In Matthew 16, we find what seems to be the culmination of the first half of Jesus’ public ministry. The focus of that period was to reveal to his disciples who he actually was through his miracles and teaching. In Matthew 16, at Caesarea Philippi, Simon Peter’s confession is not only a statement of faith, it is a confirmation that the work of that first season of ministry had been accomplished. They now know that Jesus is “the Messiah, the Son of the living God.” Matthew 16:16). Clearly, the disciples do not have a full-orbed understanding of what that means, but from this moment forward the truth of Jesus’ identity is firmly out in the open. That launches the second half of Jesus’ ministry—which was more private (focusing on the disciples) and dealt with why Jesus came. In fact, immediately following Peter’s confession Jesus begins—for the first time—to prepare them for the events of his coming passion (Matthew 16:21).

In between the affirmation of Christ’s identity and preparation for Christ’s suffering, Jesus says to Peter…

“Blessed are you, Simon son of Jonah, for this was not revealed to you by flesh and blood, but by my Father in heaven. And I tell you that you are Peter, and on this rock I will build my church, and the gates of Hades will not overcome it. I will give you the keys of the kingdom of heaven; whatever you bind on earth will be bound in heaven, and whatever you loose on earth will be loosed in heaven.” (Matthew 16:17–19)

Over the centuries, Jesus’ words have provided a seedbed for significant controversy—a controversy that we will not unravel in this brief article. Our focus is to consider v.19, and what it meant for Peter to receive “the keys of the kingdom” and what he was to do with them.

To begin, it is important to realize that this is not the only time in the New Testament that keys are mentioned in a symbolic way. Two other times, both found in the book of Revelation, also mention special keys:

“… I was dead, and behold, I am alive forevermore, and I have the keys of death and of Hades.” (Revelation 1:18)

“And to the angel of the church in Philadelphia write: He who is holy, who is true, who has the key of David, who opens and no one will shut, and who shuts and no one opens…” (Revelation 3:7)

In both cases, Jesus is speaking, and, in both cases, he is the one who possesses these special keys. In Matthew 16, once more Jesus is speaking, but he declares that Peter will have possession of the keys. The Bible Knowledge Commentary tells us:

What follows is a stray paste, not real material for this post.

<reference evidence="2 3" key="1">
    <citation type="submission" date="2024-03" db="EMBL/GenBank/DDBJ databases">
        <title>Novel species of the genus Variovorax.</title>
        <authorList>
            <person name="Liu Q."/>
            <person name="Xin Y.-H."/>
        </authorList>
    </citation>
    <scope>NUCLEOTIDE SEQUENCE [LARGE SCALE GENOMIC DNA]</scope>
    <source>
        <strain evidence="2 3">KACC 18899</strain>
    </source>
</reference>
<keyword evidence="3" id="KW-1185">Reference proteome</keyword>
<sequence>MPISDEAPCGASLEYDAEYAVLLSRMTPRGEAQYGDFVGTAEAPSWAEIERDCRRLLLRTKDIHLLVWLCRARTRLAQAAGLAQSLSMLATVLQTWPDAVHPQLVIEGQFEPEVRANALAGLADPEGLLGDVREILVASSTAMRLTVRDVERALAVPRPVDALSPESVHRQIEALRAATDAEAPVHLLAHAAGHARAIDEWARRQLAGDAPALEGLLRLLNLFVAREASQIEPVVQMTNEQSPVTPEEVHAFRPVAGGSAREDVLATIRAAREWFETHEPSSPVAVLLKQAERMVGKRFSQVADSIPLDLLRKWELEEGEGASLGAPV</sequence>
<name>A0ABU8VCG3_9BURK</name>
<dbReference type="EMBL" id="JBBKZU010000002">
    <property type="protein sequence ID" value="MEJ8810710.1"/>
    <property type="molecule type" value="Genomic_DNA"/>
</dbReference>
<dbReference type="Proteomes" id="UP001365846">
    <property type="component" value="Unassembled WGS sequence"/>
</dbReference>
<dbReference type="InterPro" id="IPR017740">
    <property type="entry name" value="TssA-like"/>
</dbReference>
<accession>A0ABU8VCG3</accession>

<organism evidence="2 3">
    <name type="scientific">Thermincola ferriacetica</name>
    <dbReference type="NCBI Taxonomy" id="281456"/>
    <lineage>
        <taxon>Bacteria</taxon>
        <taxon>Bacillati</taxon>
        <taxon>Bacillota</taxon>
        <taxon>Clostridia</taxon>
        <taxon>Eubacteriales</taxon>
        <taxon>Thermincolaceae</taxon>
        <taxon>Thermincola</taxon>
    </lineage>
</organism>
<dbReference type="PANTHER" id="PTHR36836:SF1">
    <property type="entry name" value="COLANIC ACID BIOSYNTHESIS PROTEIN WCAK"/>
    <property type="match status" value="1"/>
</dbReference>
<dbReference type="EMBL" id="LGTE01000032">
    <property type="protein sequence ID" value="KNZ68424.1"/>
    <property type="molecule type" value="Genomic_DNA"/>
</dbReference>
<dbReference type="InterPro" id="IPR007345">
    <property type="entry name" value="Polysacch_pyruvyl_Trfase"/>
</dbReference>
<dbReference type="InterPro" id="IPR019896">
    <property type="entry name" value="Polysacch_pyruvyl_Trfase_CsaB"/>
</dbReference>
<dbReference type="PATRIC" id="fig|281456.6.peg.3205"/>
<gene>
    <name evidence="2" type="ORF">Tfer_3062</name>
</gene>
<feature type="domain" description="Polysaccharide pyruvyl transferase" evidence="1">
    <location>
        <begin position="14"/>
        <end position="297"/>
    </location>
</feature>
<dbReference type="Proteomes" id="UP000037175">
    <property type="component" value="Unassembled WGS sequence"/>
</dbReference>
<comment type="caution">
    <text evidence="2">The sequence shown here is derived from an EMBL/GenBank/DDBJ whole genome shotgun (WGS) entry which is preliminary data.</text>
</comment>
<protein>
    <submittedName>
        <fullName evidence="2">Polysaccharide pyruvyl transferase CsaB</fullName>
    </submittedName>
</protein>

A “key” was a sign of authority, for a trusted steward kept the keys to his master’s possessions and dispensed them accordingly.

This means that, through “the keys of the kingdom” Peter was being given both authority and responsibility. While a number of perspectives have been offered on this text, one view of this stewardship theorizes that it would be Peter’s responsibility to utilize those keys to give entrance into the kingdom. This responsibility would be exercised in a series of events that would mirror Jesus’ commission to his disciples in Acts 1:8:

But you will receive power when the Holy Spirit has come upon you; and you shall be My witnesses both in Jerusalem, and in all Judea and Samaria, and even to the remotest part of the earth.

The pattern of Jerusalem, Judea, Samaria, and the uttermost part of the earth (i.e. Gentiles) can be seen in Peter’s various presentations of the gospel and affirmations of gospel work in the New Testament book of Acts. Jerusalem and Judea were recipients of Peter’s gospel preaching on the day of Pentecost in Acts 2:14–41. When the gospel spread to Samaria, Peter was involved in that significant ethnic border-crossing as he affirmed the ministry of Philip there (Acts 8:5–14)—a ministry bringing oft-despised Samaritans into the body of Christ. In Acts 10, Peter traveled to Caesarea Maritima to present the message of Jesus to Cornelius, a Roman (Gentile) centurion. Cornelius and his household embraced Christ, following that spiritual decision with baptism. The result was Gentiles were now becoming followers of Christ.

According to this view, in each case, Peter symbolically used the keys of the kingdom to open the way for the message of Jesus to give kingdom access to another people group. This seems to be the point of Jesus’ words in Matthew 16 for, after promising Peter these keys, the Savior said:

“I will give you the keys of the kingdom of heaven; whatever you bind on earth will be bound in heaven, and whatever you loose on earth will be loosed in heaven.” (Matthew 16:19)

As such, the binding and loosing could be seen as having been accomplished as Peter used the keys of the kingdom to open the message of the gospel representatively to each different group—Jews, Samaritans and Gentiles.

Bill Crowder

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